JuCo World Series: Eagles’ Asher Stands Out in Easy First-Round Win
GRAND JUNCTION, Colo. — In what proved to be hardly a contest at all — in pitching or anything else — Polk State College beat Western Nevada 10-1 in Saturday's opening round of the NJCAA JuCo World Series.
Days before the game, JuCo fans and media had centered their attention on the Polk State-Western Nevada matchup because of its potential as a hard-fought pitcher's duel between two highly ranked MLB draft prospects.
Come game time at Sam Suplizio Field in Grand Junction, Colo., Polk State Head Coach Al Corbeil did lead off with Alec Asher, who is ranked as the No. 13 junior-college MLB draft prospect in the nation. Western Nevada, however, did not start No.1-ranked draft prospect Dylan Baker, instead fielding Andrew Woeck, a righty who is 7-2 with 81 strikeouts and a 1.42 ERA.
The pitching matchup, as it turned out, was stacked heavily in Polk State's favor— though Polk State fans had a bit of a scare in the first inning.
With just one out on the board in the top of the first, Western Nevada loaded the bases, but their hopes were dashed with an Eagles' double-play.
Asher said his dicey first inning was attributable to two elements: the enormity of the event and winds that at times exceeded 40 mph.
"I was nervous. I've never played in front of this many people before," Asher said. The official attendance of the game was 3,208.
As for the wind — which for those in the stands turned peanut shells into painful flying projectiles — Asher needed that first inning to find the right groove. To account for the lift the wind would have on his throws, Asher began the game intentionally pitching extra low — a tactic that he quickly realized needed adjusting.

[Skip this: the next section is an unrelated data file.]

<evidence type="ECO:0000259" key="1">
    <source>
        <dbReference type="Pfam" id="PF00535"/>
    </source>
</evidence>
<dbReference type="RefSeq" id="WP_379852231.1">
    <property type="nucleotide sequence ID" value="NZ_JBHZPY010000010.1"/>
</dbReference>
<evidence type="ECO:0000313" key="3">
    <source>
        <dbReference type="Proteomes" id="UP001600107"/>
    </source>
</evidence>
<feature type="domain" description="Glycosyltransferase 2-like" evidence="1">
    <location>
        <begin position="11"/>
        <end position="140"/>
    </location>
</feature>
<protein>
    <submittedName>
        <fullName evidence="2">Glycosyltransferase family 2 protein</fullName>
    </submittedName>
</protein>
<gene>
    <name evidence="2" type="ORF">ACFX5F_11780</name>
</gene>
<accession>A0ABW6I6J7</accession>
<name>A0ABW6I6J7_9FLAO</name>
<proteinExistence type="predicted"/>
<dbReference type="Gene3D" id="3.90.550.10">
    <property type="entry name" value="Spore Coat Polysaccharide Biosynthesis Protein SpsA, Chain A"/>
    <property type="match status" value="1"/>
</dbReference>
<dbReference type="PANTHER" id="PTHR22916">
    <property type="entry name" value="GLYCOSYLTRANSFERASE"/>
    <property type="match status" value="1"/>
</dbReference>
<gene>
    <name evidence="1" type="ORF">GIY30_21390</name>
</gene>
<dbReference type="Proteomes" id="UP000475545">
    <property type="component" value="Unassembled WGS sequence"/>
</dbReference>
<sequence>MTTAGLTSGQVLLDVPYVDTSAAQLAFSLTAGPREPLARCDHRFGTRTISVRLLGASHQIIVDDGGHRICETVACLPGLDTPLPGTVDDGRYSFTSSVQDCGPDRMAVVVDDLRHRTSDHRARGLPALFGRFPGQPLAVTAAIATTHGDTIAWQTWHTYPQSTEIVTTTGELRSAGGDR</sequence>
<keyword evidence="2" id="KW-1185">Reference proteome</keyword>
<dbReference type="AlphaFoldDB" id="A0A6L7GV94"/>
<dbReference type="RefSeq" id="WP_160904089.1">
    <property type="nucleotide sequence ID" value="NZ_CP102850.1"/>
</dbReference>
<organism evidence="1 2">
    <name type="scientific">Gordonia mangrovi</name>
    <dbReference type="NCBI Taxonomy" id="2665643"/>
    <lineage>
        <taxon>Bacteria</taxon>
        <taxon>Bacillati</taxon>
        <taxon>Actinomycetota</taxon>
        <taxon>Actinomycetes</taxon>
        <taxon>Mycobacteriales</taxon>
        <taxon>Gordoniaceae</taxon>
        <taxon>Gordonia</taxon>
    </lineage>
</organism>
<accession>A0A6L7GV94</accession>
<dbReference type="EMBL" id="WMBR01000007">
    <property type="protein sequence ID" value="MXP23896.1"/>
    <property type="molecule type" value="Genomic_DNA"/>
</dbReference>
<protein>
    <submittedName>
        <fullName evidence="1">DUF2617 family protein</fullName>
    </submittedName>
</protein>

"I was able to find a happy medium," Asher said. "Coach told me I didn't have to throw quite as low."
Asher stayed on the mound for the entire game, which because of Polk State's runaway lead ended after only seven innings. Asher now holds the school record for wins in a season with 13.
As impressive as his performance on the mound was, Asher was also a standout in the batter's box, taking the place of injured designated hitter Brett Jones.
"Without Brett, someone was going to have to step up," Corbeil said.
That someone was Asher. Asher said Polk State coaches approached him with the idea of hitting in the national championship before the team left Polk County, but the decision was made final on Friday.
"They told me they wanted me to hit, but to focus on pitching. They said that anything that might come of it would be a plus," Asher said.
In the end, Asher's contributions as a batter weren't merely bonuses. In three at-bats, he scored one run and had four RBI's.
"It's unbelievable. I shocked myself," Asher said.
Asher's father, Bob, was also feeling shocked after the game, explaining that he hadn't gotten used to having his son be the star pitcher of a state champion team, let alone the ace in a national championship.
"It's like a dream," Bob Asher said.
"Alec has always been able to hit really well, but he knows his real calling is as a pitcher. But he will do whatever he needs to do to help his team, and that's what he did today. He did his job."
With a first-round victory on the books, the Eagles get a day off and plan to spend Sunday afternoon touring the Grand Mesa. They'll be back on the field on Monday, squaring off at 4 p.m. (EST) against Jefferson College. All games can be seen live at NJCAA TV.